Transfection of human pancreatic islets with an anti-apoptotic gene (bcl-2) protects β-cells from cytokine-induced destruction

Alex Rabinovitch, Wilma Suarez-Pinzon, Ken Strynadka, Qida Ju, Diane Edelstein, Michael Brownlee, Gregory S. Korbutt, Ray V. Rajotte

Research output: Contribution to journalArticlepeer-review

182 Scopus citations


Apoptosis has been identified as a mechanism of pancreatic islet β- cell death in autoimmune diabetes. Proinflammatory cytokines are candidate mediators of β-cell death in autoimmune diabetes, and these cytokines can induce β-cell death by apoptosis. In the present study, we examined whether transfection of human islet β-cells with an anti-apoptotic gene, bcl-2, can prevent cytokine-induced β-cell destruction. Human islet β-cells were transfected by a replication-defective herpes simplex virus (HSV) amplicon vector that expressed the bcl-2 gene (HSVbcl-2) and, as a control, the same HSV vector that expressed a β-galactosidase reporter gene (HSVlac). Two- color immunohistochemical staining revealed that 95 ± 3% of β-cells transfected with HSVbcl-2 expressed Bcl-2 protein compared with 14 ± 3% of β-cells transfected with HSVlac and 19 ± 4% of nontransfected β-cells. The bcl-2-transfected β-cells were fully protected from impaired insulin secretion and destruction resulting from incubation for 5 days with the cytokine combination of interleukin (IL)-1β, tumor necrosis factor (TNF)- α, and interferon (IFN)-γ. In addition, the bcl-2-transfected islet cells were significantly protected from cytokine-induced lipid peroxidation and DNA fragmentation. These results demonstrate that cytokine-induced β-cell dysfunction and death involve mechanisms subject to regulation by an anti- apoptotic protein, Bcl-2. Therefore, bcl-2 gene therapy has the potential to protect human β-cells in pancreatic islets, or islet grafts, from immune- mediated damage in type 1 diabetes.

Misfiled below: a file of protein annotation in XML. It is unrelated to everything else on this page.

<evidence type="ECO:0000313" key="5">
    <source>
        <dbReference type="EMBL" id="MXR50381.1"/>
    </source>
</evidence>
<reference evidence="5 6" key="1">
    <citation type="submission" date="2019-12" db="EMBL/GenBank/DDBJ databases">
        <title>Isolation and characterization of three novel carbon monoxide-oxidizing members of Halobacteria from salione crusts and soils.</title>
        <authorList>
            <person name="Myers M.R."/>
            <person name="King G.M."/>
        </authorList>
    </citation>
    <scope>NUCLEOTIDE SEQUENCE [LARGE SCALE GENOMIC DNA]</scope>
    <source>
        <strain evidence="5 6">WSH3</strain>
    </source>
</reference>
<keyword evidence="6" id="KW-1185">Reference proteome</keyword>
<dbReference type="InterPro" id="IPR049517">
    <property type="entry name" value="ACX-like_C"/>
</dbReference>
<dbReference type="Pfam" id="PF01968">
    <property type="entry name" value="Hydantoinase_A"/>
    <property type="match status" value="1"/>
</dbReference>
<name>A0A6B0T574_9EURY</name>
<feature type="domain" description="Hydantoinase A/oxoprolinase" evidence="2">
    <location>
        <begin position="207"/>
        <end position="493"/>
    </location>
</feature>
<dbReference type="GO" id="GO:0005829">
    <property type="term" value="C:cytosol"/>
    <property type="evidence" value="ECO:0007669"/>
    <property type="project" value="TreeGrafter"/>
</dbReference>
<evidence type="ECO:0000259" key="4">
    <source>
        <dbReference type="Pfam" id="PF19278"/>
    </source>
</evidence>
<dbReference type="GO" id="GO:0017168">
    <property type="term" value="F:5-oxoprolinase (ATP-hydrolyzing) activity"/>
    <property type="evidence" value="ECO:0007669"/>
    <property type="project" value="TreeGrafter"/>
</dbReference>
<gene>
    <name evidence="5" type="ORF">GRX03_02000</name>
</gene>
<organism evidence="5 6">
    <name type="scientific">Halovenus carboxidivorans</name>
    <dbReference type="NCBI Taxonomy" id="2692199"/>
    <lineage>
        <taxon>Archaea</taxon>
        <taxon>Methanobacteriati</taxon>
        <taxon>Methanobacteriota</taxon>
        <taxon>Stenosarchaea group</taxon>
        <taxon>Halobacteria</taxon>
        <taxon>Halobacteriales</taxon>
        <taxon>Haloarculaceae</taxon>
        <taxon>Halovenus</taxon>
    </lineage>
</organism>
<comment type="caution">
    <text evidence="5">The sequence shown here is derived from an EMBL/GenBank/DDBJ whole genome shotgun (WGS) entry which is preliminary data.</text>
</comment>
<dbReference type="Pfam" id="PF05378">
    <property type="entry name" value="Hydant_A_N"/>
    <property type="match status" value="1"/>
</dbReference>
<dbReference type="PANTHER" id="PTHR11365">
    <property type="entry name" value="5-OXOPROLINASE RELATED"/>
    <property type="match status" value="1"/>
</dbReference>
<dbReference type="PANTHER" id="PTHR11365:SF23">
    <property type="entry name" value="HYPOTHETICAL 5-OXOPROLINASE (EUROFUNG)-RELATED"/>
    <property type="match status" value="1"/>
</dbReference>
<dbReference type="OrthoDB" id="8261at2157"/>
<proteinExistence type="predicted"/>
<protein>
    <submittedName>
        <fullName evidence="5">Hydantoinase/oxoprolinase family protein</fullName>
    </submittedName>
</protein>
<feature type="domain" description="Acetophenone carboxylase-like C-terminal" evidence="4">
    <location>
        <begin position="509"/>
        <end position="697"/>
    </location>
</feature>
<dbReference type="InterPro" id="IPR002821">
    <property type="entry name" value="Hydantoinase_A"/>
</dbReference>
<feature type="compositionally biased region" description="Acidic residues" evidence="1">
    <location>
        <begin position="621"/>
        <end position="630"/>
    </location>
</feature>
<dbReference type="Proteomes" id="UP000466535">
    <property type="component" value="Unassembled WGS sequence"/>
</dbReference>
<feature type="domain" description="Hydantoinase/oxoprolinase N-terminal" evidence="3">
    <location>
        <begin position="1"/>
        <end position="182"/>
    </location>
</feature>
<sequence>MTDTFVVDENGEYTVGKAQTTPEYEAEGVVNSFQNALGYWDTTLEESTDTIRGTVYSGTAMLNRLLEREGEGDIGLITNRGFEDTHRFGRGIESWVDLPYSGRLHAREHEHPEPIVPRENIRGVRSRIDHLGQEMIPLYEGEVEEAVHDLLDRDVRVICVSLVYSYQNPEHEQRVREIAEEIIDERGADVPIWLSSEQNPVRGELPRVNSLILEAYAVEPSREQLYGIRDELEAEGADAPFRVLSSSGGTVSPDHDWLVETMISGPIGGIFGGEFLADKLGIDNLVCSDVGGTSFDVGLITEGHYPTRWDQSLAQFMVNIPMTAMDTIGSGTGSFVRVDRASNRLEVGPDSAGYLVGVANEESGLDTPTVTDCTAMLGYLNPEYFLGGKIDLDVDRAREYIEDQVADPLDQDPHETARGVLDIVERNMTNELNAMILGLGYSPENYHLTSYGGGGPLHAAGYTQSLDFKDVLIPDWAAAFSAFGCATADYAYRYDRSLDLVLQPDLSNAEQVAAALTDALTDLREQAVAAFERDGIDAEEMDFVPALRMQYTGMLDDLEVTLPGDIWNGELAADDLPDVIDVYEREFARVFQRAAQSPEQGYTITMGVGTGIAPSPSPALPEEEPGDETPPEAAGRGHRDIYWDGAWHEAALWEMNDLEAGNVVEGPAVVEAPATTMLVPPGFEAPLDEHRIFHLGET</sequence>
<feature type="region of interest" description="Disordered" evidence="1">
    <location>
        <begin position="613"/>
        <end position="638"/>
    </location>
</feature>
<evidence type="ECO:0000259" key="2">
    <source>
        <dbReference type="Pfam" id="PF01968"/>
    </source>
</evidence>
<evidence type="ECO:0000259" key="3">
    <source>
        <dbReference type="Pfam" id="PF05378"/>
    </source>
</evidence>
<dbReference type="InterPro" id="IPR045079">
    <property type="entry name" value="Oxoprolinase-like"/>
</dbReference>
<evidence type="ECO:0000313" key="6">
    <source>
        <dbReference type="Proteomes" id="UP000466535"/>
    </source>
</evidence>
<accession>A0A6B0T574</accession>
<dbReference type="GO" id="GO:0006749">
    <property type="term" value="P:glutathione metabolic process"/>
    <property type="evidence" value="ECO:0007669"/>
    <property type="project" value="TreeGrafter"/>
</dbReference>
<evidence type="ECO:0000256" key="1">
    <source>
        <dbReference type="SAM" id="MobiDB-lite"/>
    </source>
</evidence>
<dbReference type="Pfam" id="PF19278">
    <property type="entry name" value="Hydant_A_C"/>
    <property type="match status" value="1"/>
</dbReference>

Original languageEnglish (US)
Pages (from-to)1223-1229
Number of pages7
Issue number6
StatePublished - Jun 2000
Externally publishedYes

ASJC Scopus subject areas

  • Internal Medicine
  • Endocrinology, Diabetes and Metabolism


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